We seek to protect because we love, enjoy, or cherish something. This leads to the challenge of talking about risks and harms in any area of life. You can easily get labelled as a fear monger. You can become the ‘no’ person, the ‘negative’ one. And people begin to roll their eyes and tune out when you begin to speak. The fear overtakes the love.
In responding to a friend’s concern her book Silent Spring’s focus on pesticides would eclipse the splendor of the planet, Rachel Carson wrote:
I myself never thought the ugly facts would dominate, and I hope they don’t. The beauty of the living world I was trying to save has always been uppermost in my mind — that, and anger at the senseless, brutish things that were being done. I have felt bound by a solemn obligation to do what I could — if I didn’t at least try I could never again be happy in nature. But now I can believe I have at least helped a little. It would be unrealistic to believe that one book could bring a complete change.H/T the Marginalian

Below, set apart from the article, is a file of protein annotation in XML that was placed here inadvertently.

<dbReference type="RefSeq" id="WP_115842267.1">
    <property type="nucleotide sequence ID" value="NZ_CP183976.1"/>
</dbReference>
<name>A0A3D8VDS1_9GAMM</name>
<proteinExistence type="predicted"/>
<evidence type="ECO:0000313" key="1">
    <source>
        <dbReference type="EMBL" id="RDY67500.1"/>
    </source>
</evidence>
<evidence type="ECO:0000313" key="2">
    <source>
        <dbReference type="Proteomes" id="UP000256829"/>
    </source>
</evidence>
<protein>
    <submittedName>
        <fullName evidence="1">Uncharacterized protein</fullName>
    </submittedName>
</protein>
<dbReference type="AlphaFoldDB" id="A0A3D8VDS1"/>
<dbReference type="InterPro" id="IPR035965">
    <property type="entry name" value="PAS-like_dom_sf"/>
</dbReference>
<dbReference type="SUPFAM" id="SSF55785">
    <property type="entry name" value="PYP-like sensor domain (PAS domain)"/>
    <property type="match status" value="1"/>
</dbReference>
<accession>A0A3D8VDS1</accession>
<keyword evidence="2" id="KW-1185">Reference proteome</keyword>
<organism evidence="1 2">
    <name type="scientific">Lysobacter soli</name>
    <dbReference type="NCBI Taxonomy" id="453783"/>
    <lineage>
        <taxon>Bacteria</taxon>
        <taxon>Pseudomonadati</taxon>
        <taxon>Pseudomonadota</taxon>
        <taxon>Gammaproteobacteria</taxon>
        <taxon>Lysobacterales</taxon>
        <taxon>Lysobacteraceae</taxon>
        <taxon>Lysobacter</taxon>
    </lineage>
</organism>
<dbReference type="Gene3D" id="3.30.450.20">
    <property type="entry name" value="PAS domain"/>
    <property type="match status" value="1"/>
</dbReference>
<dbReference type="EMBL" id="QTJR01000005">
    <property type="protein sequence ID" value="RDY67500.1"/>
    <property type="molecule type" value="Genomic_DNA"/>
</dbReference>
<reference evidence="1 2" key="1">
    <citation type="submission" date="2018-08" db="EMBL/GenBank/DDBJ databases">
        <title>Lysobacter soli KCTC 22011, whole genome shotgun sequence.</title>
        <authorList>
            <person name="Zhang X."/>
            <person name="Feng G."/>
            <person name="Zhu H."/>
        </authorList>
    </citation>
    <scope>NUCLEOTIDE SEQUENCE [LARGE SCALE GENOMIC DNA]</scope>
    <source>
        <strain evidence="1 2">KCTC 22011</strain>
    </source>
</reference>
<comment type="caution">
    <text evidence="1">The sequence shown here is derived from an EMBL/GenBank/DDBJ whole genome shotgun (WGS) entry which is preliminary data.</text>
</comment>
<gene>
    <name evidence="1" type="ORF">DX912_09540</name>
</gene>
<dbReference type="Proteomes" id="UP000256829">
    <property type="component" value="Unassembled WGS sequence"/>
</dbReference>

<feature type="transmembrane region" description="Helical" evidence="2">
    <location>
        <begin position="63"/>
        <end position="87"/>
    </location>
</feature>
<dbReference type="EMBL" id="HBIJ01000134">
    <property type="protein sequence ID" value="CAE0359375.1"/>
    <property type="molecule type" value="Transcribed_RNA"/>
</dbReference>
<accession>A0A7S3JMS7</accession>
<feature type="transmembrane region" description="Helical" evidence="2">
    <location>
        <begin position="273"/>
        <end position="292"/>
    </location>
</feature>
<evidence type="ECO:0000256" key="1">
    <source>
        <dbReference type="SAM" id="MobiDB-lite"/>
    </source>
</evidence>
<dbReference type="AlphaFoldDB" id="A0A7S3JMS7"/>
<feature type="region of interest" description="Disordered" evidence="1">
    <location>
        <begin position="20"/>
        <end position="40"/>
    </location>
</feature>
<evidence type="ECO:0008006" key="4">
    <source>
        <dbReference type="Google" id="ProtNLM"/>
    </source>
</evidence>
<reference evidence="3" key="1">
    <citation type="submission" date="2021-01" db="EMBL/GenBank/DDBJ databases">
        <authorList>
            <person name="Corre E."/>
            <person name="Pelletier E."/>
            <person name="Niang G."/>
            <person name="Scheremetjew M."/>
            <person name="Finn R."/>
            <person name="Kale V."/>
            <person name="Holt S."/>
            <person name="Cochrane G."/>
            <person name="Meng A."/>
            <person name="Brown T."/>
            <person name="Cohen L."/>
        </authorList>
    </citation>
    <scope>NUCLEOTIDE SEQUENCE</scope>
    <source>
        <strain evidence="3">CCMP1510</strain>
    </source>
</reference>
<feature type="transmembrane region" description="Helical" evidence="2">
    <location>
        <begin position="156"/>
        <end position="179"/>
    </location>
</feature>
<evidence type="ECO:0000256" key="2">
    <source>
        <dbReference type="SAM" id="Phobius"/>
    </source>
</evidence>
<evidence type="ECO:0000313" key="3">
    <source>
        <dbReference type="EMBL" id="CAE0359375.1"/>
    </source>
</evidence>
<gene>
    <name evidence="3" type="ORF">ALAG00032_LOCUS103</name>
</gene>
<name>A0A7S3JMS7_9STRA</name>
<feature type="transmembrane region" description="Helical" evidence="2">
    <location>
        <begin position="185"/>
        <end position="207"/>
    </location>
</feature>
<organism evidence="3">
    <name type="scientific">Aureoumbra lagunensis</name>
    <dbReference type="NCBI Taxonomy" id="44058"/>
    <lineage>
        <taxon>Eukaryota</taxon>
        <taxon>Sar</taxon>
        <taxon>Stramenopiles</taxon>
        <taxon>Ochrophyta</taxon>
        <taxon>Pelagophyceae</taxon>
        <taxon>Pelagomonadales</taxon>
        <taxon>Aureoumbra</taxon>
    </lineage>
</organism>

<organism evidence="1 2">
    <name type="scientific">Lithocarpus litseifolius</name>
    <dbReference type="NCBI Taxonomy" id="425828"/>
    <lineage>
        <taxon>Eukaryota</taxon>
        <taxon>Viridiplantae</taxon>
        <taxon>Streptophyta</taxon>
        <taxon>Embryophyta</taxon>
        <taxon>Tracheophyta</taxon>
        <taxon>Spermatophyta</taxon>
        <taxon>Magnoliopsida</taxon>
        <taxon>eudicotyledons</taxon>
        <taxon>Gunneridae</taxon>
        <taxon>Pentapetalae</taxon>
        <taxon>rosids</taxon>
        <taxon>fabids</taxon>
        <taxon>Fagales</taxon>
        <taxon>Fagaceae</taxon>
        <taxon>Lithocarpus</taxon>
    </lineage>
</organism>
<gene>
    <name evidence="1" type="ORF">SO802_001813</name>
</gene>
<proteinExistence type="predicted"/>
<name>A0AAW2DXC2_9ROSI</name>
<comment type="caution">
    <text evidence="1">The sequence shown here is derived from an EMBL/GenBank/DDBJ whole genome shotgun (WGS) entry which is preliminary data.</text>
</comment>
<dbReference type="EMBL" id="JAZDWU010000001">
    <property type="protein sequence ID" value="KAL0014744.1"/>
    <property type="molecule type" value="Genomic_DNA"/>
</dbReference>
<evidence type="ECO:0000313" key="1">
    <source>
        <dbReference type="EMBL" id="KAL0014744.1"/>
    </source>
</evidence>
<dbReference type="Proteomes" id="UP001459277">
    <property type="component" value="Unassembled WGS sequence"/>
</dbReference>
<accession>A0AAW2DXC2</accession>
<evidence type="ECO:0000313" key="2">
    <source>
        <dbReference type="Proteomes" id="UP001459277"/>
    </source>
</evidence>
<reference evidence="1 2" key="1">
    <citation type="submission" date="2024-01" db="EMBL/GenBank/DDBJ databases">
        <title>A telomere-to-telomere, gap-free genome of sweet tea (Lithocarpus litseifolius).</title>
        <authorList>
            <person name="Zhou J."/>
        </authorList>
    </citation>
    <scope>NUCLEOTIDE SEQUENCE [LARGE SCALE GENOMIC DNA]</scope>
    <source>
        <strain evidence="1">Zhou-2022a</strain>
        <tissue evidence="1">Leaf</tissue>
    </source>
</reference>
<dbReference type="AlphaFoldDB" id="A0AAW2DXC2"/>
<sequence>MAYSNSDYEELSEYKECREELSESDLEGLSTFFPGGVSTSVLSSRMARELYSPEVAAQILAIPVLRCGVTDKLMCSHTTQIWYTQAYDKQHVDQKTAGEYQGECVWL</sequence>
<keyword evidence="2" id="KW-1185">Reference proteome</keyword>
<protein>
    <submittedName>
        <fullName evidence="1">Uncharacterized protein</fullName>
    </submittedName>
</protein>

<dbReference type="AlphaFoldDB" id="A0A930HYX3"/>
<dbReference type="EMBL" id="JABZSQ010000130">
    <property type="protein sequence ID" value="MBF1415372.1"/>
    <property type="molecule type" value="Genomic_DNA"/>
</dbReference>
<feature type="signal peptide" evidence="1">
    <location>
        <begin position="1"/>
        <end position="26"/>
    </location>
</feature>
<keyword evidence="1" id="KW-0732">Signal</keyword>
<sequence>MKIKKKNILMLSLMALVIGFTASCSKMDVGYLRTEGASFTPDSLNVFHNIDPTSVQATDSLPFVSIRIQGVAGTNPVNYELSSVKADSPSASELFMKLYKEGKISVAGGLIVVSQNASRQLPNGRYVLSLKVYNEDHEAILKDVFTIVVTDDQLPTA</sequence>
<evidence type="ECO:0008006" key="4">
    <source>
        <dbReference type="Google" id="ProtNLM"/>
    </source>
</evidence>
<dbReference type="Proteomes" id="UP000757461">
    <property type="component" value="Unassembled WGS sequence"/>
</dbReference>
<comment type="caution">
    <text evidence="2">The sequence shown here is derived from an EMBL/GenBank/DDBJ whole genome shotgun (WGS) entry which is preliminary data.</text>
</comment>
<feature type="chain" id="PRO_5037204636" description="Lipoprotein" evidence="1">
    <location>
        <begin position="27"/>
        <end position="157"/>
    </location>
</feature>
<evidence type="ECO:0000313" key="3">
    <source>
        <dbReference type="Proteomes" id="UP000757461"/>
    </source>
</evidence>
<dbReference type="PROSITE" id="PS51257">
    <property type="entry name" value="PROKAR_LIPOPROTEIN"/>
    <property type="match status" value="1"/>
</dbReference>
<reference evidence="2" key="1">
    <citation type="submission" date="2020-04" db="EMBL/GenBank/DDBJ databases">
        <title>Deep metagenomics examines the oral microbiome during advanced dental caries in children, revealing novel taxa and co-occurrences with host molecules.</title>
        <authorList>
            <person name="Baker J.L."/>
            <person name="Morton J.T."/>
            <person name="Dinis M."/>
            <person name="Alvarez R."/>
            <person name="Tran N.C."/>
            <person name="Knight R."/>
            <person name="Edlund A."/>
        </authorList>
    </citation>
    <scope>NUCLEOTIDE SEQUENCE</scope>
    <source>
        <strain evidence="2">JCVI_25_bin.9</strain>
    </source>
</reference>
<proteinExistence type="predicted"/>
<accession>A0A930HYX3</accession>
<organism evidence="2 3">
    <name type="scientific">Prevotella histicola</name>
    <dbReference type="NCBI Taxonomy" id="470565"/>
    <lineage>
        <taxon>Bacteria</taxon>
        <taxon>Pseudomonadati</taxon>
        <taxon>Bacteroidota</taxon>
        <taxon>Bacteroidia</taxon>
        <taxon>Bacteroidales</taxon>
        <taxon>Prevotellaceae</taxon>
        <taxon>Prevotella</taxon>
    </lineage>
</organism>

The challenge is to highlight enough of the beauty you are trying to perserve or protect. This is true of digital transformation, of relationships, of gardens, animals, and all of life. Perhaps it is also about articulate what we are for more than what we are against. Or at least regularly reminding others what we are for.
So what are you ‘for’ today?